Some people are directors, managers, and administrators. Others are disrupters. Eddie Webb (@edwardawebb) is an IT Disrupter for Software Development Platforms at Liberty Mutual and was a presenter at the 2016 All Day DevOps conference. His talk, Organically DevOps: Building Quality and Security into the Software Supply Chain at Liberty Mutual, looked at Liberty Mutual's transformation to Continuous Integration, Continuous Delivery, and DevOps. For a large, heavily regulated industry, this task ...
Following a tradition dating back to 2002 at ZapThink and continuing at Intellyx since 2014, it’s time for Intellyx’s annual predictions for the coming year. If you’re a long-time fan, you know we have a twist to the typical annual prediction post: we actually critique our predictions from the previous year. To make things even more interesting, Charlie and I switch off, judging the other’s predictions. And now that he’s been with Intellyx for more than a year, this Cortex represents my first ...
"Grape Up leverages Cloud Native technologies and helps companies build software using microservices, and work the DevOps agile way. We've been doing digital innovation for the last 12 years," explained Daniel Heckman, of Grape Up in this SYS-CON.tv interview at 21st Cloud Expo, held Oct 31 – Nov 2, 2017, at the Santa Clara Convention Center in Santa Clara, CA.
The Toyota Production System, a world-renowned production system is based on the "complete elimination of all waste". The "Toyota Way", grounded on continuous improvement dates to the 1860s. The methodology is widely proven to be successful yet there are still industries within and tangential to manufacturing struggling to adopt its core principles: Jidoka: a process should stop when an issue is identified prevents releasing defective products
We seem to run this cycle with every new technology that comes along. A good idea with practical applications is born, then both marketers and over-excited users start to declare it is the solution for all or our problems. Compliments of Gartner, we know it generally as “The Hype Cycle”, but each iteration is a little different. 2018’s flavor will be serverless computing, and by 2018, I mean starting now, but going most of next year, you’ll be sick of it. We are already seeing people write such...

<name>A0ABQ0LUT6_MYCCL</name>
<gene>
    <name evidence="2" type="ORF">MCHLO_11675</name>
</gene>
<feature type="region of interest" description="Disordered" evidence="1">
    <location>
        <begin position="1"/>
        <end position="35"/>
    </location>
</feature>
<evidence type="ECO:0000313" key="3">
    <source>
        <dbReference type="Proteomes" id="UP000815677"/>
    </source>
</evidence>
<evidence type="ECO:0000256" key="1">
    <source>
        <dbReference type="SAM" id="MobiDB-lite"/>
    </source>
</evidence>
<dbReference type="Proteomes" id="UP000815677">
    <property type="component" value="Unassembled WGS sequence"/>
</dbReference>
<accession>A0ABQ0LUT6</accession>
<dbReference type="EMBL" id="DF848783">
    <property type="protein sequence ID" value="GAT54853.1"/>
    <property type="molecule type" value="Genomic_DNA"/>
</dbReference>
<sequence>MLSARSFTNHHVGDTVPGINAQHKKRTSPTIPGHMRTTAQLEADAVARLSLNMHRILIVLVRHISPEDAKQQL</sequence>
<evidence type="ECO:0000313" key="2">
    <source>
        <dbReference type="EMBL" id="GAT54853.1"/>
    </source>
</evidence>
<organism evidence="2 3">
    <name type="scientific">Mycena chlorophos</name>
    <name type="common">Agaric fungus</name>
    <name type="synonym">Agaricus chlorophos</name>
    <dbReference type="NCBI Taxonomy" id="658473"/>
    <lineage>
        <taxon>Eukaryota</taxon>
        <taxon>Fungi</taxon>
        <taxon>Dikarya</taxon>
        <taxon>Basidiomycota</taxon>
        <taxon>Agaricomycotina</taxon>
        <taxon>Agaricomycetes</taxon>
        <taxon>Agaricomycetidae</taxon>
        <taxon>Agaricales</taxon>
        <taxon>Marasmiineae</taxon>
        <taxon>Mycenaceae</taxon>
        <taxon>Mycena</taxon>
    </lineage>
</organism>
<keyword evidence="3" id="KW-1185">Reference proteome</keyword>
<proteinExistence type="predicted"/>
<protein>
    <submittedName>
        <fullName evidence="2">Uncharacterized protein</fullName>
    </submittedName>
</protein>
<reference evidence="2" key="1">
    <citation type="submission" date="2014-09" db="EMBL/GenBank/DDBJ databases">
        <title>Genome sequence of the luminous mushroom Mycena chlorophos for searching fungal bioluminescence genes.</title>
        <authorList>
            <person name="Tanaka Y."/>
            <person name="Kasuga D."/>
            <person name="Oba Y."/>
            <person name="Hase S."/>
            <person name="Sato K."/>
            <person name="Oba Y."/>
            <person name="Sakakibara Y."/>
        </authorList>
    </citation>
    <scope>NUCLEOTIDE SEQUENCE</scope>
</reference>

Defining the term ‘monitoring’ is a difficult task considering the performance space has evolved significantly over the years. Lately, there has been a shift in the monitoring world, sparking a healthy debate regarding the definition and purpose of monitoring, through which a new term has emerged: observability. Some of that debate can be found in blogs by Charity Majors and Cindy Sridharan.
It’s “time to move on from DevOps and continuous delivery.” This was the provocative title of a recent article in ZDNet, in which Kelsey Hightower, staff developer advocate at Google Cloud Platform, suggested that “software shops should have put these concepts into action years ago.” Reading articles like this or listening to talks at most DevOps conferences might make you think that we’re entering a post-DevOps world. But vast numbers of organizations still struggle to start and drive transfo...
Let's do a visualization exercise. Imagine it's December 31, 2018, and you're ringing in the New Year with your friends and family. You think back on everything that you accomplished in the last year: your company's revenue is through the roof thanks to the success of your product, and you were promoted to Lead Developer. 2019 is poised to be an even bigger year for your company because you have the tools and insight to scale as quickly as demand requires. You're a happy human, and it's not just...
"Opsani helps the enterprise adopt containers, help them move their infrastructure into this modern world of DevOps, accelerate the delivery of new features into production, and really get them going on the container path," explained Ross Schibler, CEO of Opsani, and Peter Nickolov, CTO of Opsani, in this SYS-CON.tv interview at DevOps Summit at 21st Cloud Expo, held Oct 31 – Nov 2, 2017, at the Santa Clara Convention Center in Santa Clara, CA.